Scottsdale recognizes after school programs with Lights On Afterschool Event

The city of Scottsdale, in partnership with SUSD, is offering local kids a safe place to go after school hours. (Submitted photo)

The city of Scottsdale, in partnership with SUSD, is offering local kids a safe place to go after school hours. (Submitted photo)

In connection with the Scottsdale Unified School District, the city of Scottsdale is trying to provide local parents with a place for their children to go once school is out.

This isn’t a new concept for the city as the municipality has provided after-school programs for several years now. However, the city did try to promote its programs further with an event called Lights on Afterschool at Scottsdale Stadium.

This purpose of the event was to “highlight what (out-of-school) services the city of Scottsdale provides to support working families,” according to a press release.

The project Lights on Afterschool is part of the Afterschool Alliance, which is a nationwide nonprofit organization that focuses on providing children with access to affordable afterschool programs, according to the afterschool alliance website.

This was the first time the city hosted the event, which featured a variety of activities including booth games, mega sidewalk chalk, music and the Arizona Coyotes’ mascot Howler the Coyote, according to a press release.

Ann Porter, a marketing and sponsorship supervisor for the city of Scottsdale, said the event drew about 900 attendees, both adults and children, and had a specific goal in mind it wanted to accomplish.

“It’s not so much about marketing the programs, because typically there is such a high demand and we usually have a waitlist for them, but it’s more than anything just letting the community know how important these projects are, especially because they are so well-managed by the city,” Ms. Porter said during an Oct. 4 phone interview.

These after school programs, which cost $300 for the 10-month school year or $30 monthly payments during the 10 months, range from sports and athletics to arts and crafts to school study sessions. Additionally, Ms. Porter said if a parent signs a student up later in the year for a program, costs are prorated accordingly.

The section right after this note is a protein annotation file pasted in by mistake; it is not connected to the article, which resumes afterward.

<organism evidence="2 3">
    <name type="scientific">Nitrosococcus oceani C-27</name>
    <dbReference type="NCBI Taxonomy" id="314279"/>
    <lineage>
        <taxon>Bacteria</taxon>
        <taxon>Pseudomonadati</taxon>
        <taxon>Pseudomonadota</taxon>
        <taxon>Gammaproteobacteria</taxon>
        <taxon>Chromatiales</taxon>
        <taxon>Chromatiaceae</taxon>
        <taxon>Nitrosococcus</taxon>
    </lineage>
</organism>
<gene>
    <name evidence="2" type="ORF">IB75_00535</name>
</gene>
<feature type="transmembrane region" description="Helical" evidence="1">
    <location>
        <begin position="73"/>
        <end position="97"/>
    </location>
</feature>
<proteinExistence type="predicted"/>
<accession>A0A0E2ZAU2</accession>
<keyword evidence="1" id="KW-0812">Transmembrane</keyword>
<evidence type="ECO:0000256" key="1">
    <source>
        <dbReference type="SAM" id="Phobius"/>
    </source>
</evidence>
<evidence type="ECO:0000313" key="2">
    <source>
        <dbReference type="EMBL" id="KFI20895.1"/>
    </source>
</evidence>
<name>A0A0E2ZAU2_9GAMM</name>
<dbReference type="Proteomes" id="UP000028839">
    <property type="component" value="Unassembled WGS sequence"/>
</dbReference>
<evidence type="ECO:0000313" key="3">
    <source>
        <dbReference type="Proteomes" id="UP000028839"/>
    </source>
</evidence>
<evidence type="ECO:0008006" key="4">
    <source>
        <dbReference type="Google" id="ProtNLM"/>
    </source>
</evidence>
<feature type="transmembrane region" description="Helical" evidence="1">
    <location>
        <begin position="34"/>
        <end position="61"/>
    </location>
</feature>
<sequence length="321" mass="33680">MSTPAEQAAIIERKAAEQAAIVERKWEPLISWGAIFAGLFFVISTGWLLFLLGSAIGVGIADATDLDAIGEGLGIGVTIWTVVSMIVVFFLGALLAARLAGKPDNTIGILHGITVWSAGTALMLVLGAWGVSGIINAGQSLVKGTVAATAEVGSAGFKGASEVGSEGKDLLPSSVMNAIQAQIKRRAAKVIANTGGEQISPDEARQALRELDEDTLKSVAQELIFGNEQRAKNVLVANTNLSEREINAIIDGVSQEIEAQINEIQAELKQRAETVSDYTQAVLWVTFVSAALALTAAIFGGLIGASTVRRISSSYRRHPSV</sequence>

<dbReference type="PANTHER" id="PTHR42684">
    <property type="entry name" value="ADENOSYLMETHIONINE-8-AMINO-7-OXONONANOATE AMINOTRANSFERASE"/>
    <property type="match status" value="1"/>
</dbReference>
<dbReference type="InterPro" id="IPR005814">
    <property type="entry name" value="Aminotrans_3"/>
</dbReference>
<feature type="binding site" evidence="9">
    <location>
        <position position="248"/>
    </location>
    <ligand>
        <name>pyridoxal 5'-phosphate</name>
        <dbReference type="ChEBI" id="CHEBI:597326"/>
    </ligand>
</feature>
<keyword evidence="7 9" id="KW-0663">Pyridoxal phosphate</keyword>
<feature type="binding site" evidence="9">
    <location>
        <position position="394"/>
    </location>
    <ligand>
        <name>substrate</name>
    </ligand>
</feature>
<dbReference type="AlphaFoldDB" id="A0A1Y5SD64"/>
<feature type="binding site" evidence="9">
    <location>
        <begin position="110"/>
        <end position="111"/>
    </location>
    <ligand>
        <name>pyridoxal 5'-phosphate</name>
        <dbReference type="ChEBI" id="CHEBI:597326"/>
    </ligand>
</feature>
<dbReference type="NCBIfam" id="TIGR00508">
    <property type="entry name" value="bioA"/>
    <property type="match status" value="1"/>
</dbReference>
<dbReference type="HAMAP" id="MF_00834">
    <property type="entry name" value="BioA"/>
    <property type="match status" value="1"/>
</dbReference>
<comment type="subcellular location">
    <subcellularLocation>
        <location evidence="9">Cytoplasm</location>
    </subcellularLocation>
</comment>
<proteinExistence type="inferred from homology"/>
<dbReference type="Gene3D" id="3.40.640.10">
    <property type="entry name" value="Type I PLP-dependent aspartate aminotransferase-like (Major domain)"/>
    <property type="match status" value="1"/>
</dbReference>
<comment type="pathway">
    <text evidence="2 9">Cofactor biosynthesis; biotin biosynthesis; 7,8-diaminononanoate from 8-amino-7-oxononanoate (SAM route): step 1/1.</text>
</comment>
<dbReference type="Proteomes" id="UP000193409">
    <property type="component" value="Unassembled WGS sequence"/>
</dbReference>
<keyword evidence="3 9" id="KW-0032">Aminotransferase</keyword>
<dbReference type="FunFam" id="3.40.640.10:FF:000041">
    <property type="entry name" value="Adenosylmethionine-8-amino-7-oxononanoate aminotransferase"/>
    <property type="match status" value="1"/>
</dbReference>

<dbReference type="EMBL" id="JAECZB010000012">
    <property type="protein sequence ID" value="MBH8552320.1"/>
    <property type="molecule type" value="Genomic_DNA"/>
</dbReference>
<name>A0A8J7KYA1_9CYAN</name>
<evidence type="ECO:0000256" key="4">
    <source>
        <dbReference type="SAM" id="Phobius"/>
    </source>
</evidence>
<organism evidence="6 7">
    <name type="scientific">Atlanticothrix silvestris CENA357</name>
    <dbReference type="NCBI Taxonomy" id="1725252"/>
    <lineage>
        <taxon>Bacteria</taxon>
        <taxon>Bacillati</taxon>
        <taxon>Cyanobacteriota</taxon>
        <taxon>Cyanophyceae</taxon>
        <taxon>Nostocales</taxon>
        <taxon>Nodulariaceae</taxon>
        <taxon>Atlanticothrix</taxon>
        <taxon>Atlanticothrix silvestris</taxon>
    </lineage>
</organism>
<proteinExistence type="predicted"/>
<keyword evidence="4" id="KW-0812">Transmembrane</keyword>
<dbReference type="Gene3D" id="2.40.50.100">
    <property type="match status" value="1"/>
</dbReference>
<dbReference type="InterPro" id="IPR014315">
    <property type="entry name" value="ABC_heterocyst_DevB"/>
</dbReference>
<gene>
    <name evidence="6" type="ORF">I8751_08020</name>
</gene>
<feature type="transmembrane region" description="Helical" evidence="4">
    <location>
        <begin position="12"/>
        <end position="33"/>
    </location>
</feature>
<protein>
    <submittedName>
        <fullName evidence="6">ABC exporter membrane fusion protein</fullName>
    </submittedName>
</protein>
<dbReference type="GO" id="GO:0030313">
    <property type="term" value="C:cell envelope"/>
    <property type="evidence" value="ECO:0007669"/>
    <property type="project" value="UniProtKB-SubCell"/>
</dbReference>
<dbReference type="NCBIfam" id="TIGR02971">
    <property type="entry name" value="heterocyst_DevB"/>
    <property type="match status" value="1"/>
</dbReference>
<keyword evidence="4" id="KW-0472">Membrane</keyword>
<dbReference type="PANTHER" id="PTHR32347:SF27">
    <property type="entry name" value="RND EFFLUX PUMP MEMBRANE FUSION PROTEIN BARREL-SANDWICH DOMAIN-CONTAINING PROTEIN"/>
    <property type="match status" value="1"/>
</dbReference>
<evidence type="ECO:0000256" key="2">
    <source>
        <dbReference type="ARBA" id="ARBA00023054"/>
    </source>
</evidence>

Ms. Porter said most of the programs begin between 1 and 2 p.m., earlier if there is an early-release day, and running until about 6 p.m.

1012ns-news-after-school-2All these programs exist because “with many parents and caregivers working full-time, out-of-school programs for kids are an imperative service for our community,” according to the release.

These programs are also not only limited to after school hours, but rather for school breaks such as fall and spring breaks. Additionally, Ms. Porter said the city offers a summer for children whose parents can’t supervise them because of work.

“It’s always stressful being a working parent but what this does is it gives them great, quality care and it’s at an incredibly reasonable price,” Ms. Porter said during an Oct. 4 phone interview.

In order to make these programs work, Ms. Porter said the city needs a solid relationship with the schools, which she said the city does with Scottsdale Unified School District.

“It’s a great working relationship,” Ms. Porter said during an Oct. 4 phone interview. “I think to the citizens of Scottsdale, it’s important that we work well with the Scottsdale Unified School District because these are services that impact all the citizens of Scottsdale.”

Ms. Porter said most of the after-school programs are at one of the SUSD schools.

While these programs are geared aimed at children in Kindergarten to fifth grade, Ms. Porter said there are programs for those in sixth, seventh or eighth grades.

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News Services Reporter Josh Martinez can be contacted at or at 623-445-2738

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